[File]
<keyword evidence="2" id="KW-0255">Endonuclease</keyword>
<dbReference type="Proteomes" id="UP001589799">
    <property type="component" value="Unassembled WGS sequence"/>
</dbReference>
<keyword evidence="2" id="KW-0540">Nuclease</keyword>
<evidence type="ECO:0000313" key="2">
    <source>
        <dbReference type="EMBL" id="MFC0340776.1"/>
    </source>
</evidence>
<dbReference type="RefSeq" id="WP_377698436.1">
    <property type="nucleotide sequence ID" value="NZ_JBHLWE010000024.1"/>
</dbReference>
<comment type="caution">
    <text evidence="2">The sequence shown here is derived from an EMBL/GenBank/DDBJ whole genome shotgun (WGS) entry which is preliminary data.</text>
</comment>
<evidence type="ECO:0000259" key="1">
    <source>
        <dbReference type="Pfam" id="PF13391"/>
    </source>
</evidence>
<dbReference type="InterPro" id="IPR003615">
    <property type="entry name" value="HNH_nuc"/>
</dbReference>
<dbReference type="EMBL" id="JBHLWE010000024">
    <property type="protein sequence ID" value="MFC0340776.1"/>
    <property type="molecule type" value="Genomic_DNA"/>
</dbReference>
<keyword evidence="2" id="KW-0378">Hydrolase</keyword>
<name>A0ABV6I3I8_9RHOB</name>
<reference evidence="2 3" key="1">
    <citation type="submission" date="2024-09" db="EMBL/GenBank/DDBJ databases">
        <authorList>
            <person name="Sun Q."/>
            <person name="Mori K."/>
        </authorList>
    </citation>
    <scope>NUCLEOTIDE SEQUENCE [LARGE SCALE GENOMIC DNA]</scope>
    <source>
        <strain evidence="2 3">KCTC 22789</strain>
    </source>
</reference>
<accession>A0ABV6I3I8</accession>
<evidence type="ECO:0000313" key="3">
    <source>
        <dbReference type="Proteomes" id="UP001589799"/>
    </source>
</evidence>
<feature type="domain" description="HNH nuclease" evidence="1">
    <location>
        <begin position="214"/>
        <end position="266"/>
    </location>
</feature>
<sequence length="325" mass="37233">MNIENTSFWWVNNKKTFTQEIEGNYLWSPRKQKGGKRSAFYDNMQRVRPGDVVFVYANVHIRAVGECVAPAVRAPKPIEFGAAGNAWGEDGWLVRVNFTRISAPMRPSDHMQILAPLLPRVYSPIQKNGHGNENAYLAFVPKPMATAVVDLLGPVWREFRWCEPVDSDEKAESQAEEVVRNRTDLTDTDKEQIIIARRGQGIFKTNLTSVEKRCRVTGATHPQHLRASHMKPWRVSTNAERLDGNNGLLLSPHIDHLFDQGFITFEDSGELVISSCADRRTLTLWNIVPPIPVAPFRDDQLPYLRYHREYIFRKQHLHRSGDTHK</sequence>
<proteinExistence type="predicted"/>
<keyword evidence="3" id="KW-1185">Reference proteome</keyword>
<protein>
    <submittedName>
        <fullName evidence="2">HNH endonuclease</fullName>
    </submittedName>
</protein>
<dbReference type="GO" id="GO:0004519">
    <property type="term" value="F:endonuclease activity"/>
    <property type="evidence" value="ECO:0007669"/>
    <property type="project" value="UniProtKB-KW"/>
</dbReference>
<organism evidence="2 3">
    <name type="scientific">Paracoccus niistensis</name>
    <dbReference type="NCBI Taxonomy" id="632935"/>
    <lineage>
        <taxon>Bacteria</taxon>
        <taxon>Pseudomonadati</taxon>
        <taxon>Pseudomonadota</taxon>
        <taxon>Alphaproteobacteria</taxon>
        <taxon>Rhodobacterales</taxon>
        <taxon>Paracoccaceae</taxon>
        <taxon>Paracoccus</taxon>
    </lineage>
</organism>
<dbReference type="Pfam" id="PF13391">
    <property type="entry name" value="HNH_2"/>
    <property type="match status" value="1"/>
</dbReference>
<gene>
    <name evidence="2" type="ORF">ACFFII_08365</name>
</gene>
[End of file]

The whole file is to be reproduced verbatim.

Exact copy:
<keyword evidence="2" id="KW-0255">Endonuclease</keyword>
<dbReference type="Proteomes" id="UP001589799">
    <property type="component" value="Unassembled WGS sequence"/>
</dbReference>
<keyword evidence="2" id="KW-0540">Nuclease</keyword>
<evidence type="ECO:0000313" key="2">
    <source>
        <dbReference type="EMBL" id="MFC0340776.1"/>
    </source>
</evidence>
<dbReference type="RefSeq" id="WP_377698436.1">
    <property type="nucleotide sequence ID" value="NZ_JBHLWE010000024.1"/>
</dbReference>
<comment type="caution">
    <text evidence="2">The sequence shown here is derived from an EMBL/GenBank/DDBJ whole genome shotgun (WGS) entry which is preliminary data.</text>
</comment>
<evidence type="ECO:0000259" key="1">
    <source>
        <dbReference type="Pfam" id="PF13391"/>
    </source>
</evidence>
<dbReference type="InterPro" id="IPR003615">
    <property type="entry name" value="HNH_nuc"/>
</dbReference>
<dbReference type="EMBL" id="JBHLWE010000024">
    <property type="protein sequence ID" value="MFC0340776.1"/>
    <property type="molecule type" value="Genomic_DNA"/>
</dbReference>
<keyword evidence="2" id="KW-0378">Hydrolase</keyword>
<name>A0ABV6I3I8_9RHOB</name>
<reference evidence="2 3" key="1">
    <citation type="submission" date="2024-09" db="EMBL/GenBank/DDBJ databases">
        <authorList>
            <person name="Sun Q."/>
            <person name="Mori K."/>
        </authorList>
    </citation>
    <scope>NUCLEOTIDE SEQUENCE [LARGE SCALE GENOMIC DNA]</scope>
    <source>
        <strain evidence="2 3">KCTC 22789</strain>
    </source>
</reference>
<accession>A0ABV6I3I8</accession>
<evidence type="ECO:0000313" key="3">
    <source>
        <dbReference type="Proteomes" id="UP001589799"/>
    </source>
</evidence>
<feature type="domain" description="HNH nuclease" evidence="1">
    <location>
        <begin position="214"/>
        <end position="266"/>
    </location>
</feature>
<sequence length="325" mass="37233">MNIENTSFWWVNNKKTFTQEIEGNYLWSPRKQKGGKRSAFYDNMQRVRPGDVVFVYANVHIRAVGECVAPAVRAPKPIEFGAAGNAWGEDGWLVRVNFTRISAPMRPSDHMQILAPLLPRVYSPIQKNGHGNENAYLAFVPKPMATAVVDLLGPVWREFRWCEPVDSDEKAESQAEEVVRNRTDLTDTDKEQIIIARRGQGIFKTNLTSVEKRCRVTGATHPQHLRASHMKPWRVSTNAERLDGNNGLLLSPHIDHLFDQGFITFEDSGELVISSCADRRTLTLWNIVPPIPVAPFRDDQLPYLRYHREYIFRKQHLHRSGDTHK</sequence>
<proteinExistence type="predicted"/>
<keyword evidence="3" id="KW-1185">Reference proteome</keyword>
<protein>
    <submittedName>
        <fullName evidence="2">HNH endonuclease</fullName>
    </submittedName>
</protein>
<dbReference type="GO" id="GO:0004519">
    <property type="term" value="F:endonuclease activity"/>
    <property type="evidence" value="ECO:0007669"/>
    <property type="project" value="UniProtKB-KW"/>
</dbReference>
<organism evidence="2 3">
    <name type="scientific">Paracoccus niistensis</name>
    <dbReference type="NCBI Taxonomy" id="632935"/>
    <lineage>
        <taxon>Bacteria</taxon>
        <taxon>Pseudomonadati</taxon>
        <taxon>Pseudomonadota</taxon>
        <taxon>Alphaproteobacteria</taxon>
        <taxon>Rhodobacterales</taxon>
        <taxon>Paracoccaceae</taxon>
        <taxon>Paracoccus</taxon>
    </lineage>
</organism>
<dbReference type="Pfam" id="PF13391">
    <property type="entry name" value="HNH_2"/>
    <property type="match status" value="1"/>
</dbReference>
<gene>
    <name evidence="2" type="ORF">ACFFII_08365</name>
</gene>